[Episcopal News Service – Indianapolis] The process of developing a budget for the Episcopal Church’s 2013-2015 triennium has been typically messy, but it is working, according to the chair and vice chair of the Joint Standing Committee on Program, Budget and Finance (PBF).
“I don’t think it has not been a failure; I just think it’s been messy,” said New York Deputy and PB&F Chair Diane Pollard, who added that “sometimes you have to go through mess to get to the other side.”
Diocese of Maine Bishop Steve Lane, who is PBF’s vice chair, agreed.
“Doing it this way as a matter of policy, which is what it is, means that every time [we do it] we have this mess,” he said. “I think people are looking for a more orderly, more on-going, more long-term process.”
That desire, Lane said, was the motivation behind a move July 6 on the part of some members of the House of Bishops to vote “no” on resolutions that they said bogged down convention or put the funding cart before the budget horse.
Convention considers resolutions that include requests for money from the future budget at the same time PBF is crafting the budget that has to include them. When a resolution with funding implications is approved by both bishops and deputies, it goes to the budget committee which must decide how and, in some cases, if to account for the request in the budget.
“I believe that the votes in the House of Bishops yesterday were a protest against the manner in which the Episcopal Church does budgeting,” Lane said. “The complaint is about the parallel process between the work of Program, Budget and Finance on the one hand, and the work of all the rest of the committees presenting resolutions to be funded. They go along side by side, and they only meet in the budget proposal, which leaves everyone dissatisfied.”
PBF has made some decisions already, including choosing to base the primary portion of the budget’s income on the current 19 percent asking from the church’s 109 dioceses and three regional mission areas.
Lane said the committee heard “strong support” during an income hearing (video here) on July 6 for leaving the asking at the 19 percent level. “And we heard two folks talking about their [diocesan] efforts to do more and do better [than that percentage] and urging the rest of the church to do likewise,” he said.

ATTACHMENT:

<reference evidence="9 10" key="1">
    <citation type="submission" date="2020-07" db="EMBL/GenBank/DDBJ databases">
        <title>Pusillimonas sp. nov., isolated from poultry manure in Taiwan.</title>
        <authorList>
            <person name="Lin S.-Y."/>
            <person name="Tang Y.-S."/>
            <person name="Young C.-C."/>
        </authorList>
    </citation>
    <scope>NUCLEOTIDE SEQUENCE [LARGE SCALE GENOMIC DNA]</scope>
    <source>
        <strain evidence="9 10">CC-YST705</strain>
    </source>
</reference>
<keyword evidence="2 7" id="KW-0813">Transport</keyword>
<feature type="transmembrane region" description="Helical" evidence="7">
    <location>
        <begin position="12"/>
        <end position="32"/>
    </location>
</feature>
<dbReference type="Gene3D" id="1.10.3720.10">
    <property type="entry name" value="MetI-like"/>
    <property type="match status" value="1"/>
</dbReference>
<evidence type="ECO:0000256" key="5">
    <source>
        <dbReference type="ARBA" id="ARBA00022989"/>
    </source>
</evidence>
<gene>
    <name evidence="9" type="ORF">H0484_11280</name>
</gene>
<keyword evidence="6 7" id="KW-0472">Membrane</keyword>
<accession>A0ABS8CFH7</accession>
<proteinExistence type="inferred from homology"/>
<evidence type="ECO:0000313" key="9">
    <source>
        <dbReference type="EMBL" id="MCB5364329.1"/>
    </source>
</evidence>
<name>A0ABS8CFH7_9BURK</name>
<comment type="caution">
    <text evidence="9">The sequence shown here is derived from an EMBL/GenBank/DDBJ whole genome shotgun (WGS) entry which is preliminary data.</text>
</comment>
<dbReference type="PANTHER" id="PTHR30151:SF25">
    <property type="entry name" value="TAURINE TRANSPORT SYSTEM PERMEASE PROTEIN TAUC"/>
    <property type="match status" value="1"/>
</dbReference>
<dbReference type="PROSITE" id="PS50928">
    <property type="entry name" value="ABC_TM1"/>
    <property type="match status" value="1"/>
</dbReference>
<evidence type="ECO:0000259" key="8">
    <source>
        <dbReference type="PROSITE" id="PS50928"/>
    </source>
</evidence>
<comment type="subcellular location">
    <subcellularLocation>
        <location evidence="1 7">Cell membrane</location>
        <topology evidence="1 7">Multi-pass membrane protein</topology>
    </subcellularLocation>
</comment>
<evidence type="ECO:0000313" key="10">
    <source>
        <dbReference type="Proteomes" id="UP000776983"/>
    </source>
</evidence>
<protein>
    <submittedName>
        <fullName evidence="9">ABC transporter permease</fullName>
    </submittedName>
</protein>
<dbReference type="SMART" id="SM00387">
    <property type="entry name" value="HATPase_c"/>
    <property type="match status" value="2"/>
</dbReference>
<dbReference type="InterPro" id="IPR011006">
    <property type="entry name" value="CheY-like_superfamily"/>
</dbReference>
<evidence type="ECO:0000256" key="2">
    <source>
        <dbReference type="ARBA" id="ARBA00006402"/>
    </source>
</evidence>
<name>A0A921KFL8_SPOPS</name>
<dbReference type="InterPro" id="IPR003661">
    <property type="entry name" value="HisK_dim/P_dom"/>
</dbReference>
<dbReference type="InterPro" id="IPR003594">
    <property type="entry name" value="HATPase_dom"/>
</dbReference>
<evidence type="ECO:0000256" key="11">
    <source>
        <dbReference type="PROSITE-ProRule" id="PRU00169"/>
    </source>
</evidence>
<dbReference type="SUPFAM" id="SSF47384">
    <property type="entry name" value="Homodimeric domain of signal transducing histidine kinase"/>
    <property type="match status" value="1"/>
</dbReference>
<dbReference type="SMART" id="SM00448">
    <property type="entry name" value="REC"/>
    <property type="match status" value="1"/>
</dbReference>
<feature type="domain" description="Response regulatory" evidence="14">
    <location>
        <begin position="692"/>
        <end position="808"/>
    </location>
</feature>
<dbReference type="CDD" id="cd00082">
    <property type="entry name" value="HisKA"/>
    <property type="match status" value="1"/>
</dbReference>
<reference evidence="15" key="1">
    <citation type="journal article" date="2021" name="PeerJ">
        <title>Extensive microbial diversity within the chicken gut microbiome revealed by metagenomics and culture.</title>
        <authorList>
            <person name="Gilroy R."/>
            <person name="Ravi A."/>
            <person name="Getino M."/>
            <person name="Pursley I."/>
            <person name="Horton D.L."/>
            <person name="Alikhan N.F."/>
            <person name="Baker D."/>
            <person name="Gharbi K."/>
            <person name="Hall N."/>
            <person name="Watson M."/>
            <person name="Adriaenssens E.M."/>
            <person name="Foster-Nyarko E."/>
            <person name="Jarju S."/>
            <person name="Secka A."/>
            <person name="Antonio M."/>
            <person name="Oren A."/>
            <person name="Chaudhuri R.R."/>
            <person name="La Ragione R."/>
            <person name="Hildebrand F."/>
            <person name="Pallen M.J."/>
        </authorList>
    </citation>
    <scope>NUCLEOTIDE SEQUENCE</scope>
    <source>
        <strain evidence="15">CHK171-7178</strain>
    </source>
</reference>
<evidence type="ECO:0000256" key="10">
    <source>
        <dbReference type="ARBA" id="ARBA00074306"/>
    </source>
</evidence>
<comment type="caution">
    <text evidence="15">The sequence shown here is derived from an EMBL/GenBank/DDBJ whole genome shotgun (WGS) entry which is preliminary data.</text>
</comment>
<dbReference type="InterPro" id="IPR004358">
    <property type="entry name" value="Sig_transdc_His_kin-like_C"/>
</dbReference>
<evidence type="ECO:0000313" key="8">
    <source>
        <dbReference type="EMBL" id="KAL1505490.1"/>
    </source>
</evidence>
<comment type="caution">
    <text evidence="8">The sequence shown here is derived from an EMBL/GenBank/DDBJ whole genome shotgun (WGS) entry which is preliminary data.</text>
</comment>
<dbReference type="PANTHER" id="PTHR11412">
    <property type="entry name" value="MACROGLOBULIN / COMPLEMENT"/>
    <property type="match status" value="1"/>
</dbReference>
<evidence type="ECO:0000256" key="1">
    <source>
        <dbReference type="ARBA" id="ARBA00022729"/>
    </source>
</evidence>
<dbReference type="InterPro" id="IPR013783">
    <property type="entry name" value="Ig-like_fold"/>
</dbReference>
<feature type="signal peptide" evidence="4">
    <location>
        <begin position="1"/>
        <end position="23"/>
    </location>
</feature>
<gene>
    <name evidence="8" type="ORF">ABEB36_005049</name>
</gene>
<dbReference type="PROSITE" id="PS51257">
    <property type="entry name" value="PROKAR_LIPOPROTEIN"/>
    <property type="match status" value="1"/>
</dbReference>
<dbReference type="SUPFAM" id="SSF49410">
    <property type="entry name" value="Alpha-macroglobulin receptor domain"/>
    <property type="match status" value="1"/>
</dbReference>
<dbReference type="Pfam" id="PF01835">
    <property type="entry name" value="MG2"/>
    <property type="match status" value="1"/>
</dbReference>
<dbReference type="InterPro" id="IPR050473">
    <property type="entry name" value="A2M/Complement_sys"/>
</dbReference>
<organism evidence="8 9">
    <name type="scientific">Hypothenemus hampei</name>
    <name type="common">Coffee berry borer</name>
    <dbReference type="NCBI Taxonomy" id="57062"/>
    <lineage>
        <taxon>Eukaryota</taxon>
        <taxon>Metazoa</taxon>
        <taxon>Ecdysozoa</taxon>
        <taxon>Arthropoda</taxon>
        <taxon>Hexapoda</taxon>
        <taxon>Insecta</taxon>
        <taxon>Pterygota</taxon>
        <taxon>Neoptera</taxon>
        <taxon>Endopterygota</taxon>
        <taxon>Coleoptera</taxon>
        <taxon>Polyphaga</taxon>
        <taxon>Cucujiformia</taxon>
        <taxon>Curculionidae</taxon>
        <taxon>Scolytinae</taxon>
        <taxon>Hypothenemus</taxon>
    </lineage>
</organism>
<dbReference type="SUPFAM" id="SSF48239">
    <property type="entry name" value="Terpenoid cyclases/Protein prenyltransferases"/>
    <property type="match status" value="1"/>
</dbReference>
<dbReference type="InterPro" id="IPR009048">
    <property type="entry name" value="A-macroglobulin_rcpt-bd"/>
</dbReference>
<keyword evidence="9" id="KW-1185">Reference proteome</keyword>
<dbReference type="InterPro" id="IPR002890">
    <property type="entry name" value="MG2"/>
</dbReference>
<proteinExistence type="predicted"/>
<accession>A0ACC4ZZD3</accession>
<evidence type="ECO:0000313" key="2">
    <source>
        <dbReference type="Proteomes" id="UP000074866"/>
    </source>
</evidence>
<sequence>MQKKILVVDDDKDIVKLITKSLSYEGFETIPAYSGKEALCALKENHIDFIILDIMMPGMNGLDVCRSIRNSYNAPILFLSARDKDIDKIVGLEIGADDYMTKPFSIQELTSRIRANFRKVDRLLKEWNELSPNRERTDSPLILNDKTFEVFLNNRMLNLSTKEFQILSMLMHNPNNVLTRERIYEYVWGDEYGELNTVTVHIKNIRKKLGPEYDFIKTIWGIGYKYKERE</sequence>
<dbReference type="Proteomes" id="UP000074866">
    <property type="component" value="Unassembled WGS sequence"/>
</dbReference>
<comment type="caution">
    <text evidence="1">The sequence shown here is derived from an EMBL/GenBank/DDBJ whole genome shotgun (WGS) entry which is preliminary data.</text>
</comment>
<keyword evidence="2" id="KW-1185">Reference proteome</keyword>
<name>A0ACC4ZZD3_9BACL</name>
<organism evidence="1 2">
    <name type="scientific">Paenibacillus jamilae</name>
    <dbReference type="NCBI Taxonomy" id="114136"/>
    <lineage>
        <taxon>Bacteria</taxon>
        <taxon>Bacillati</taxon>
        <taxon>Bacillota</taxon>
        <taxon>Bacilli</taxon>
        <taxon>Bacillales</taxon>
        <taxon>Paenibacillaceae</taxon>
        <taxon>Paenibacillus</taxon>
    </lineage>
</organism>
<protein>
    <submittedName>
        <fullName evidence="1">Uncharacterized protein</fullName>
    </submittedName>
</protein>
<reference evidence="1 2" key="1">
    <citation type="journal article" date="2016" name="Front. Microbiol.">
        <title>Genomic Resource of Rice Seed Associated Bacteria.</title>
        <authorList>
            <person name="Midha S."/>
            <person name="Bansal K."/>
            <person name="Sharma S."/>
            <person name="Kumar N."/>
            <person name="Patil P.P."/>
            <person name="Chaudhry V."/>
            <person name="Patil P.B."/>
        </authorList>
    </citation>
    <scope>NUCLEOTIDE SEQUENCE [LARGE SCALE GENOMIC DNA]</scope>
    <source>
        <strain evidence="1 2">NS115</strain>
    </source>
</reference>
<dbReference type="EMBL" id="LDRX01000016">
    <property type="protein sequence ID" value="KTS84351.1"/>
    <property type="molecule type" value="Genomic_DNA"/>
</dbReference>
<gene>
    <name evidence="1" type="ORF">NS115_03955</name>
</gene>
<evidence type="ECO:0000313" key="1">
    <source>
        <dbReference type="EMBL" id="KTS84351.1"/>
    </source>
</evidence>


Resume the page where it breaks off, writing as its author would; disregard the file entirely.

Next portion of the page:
Each year’s annual giving in the three-year budget is currently based on a diocese’s income two years earlier, minus $120,000. General Convention’s 2010-2012 budget was based on a 21 percent asking in 2010, 20 percent in 2011 and 19 percent in 2012.
The committee is scheduled to present its proposed budget July 10 at 2:15 p.m. to a joint session of the House of Bishops and the House of Deputies in the deputies’ hall. Lane has said that because the budget document must be to the printer by 3 p.m. local time July 9 at the latest, the committee will have its 2013-2015 proposed budget finished by noon that day.
A vote in each house is set for July 12, the last day of convention. The budget takes effect Jan. 1, 2013.
Both Pollard and Lane said budgeting planning needs to start earlier than the current process allow. “Many of the conversations we’re having today should have happened 18 months ago,” Lane said, as Pollard nodded in agreement.
“One of the immense problems with our way of doing budgets is the limited time which people have to absorb the information and then make conscious and deliberate decisions about priorities,” he said. “Doing it in five days is impossible for everybody.”
A large portion of PB&F’s struggles could be helped by a “strong budget committee” which included members of the Executive Council that would operate throughout the triennium, Pollard said.
However, she cautioned, the process of developing a budget to fund the Episcopal Church’s mission and ministry “can’t be perfectly orderly, because if it’s perfectly orderly then people are not having the opportunity to talk.” Thus, she said, “you have to expect some mess in it, but it could have been a little more orderly.”
The traditional mess, they both said, was exacerbated this year the multiple errors in the proposed draft budget that the church’s Executive Council gave to PB&F in January (as is required by church canon (in Canon I.4.6) and the General Convention’s Joint Rules (in II.10 10 (a)).
Because council was not allowed to change anything in the budget once it had been given to PBF, the members issued a memo from it April meeting, saying that the version of the proposed draft budget released to the church “is not exactly” the one it passed.
Then on June 1 Presiding Bishop Katharine Jefferts Schori, Chief Operating Officer Bishop Stacy Sauls and Treasurer to General Convention Kurt Barnes released an annotated version of council’s budget.
Add to that a plethora of criticism and suggestions in the blogosphere and on various listservs and both Pollard and Lane said PBF wound up with more information than is often the case.
The committee decided July 4 to use the template of the presiding bishop’s budget, which is based on the Anglican Communion’s Five Marks of Mission. It has “taken the best work of Executive Council,” in Lane’s words, into that template along with other information.
This evening (July 7) from 7:30 p.m. to 9:00 p.m. PBF will hold a hearing on expenses in the 2013-2015 budget in Indianapolis Marriott Downtown.
“The work of PBF is not complete,” Lane said. “We urge people to attend, we urge people to raise their concerns and hopes for our consideration.”
— The Rev. Mary Frances Schjonberg is an editor/reporter for the Episcopal News Service.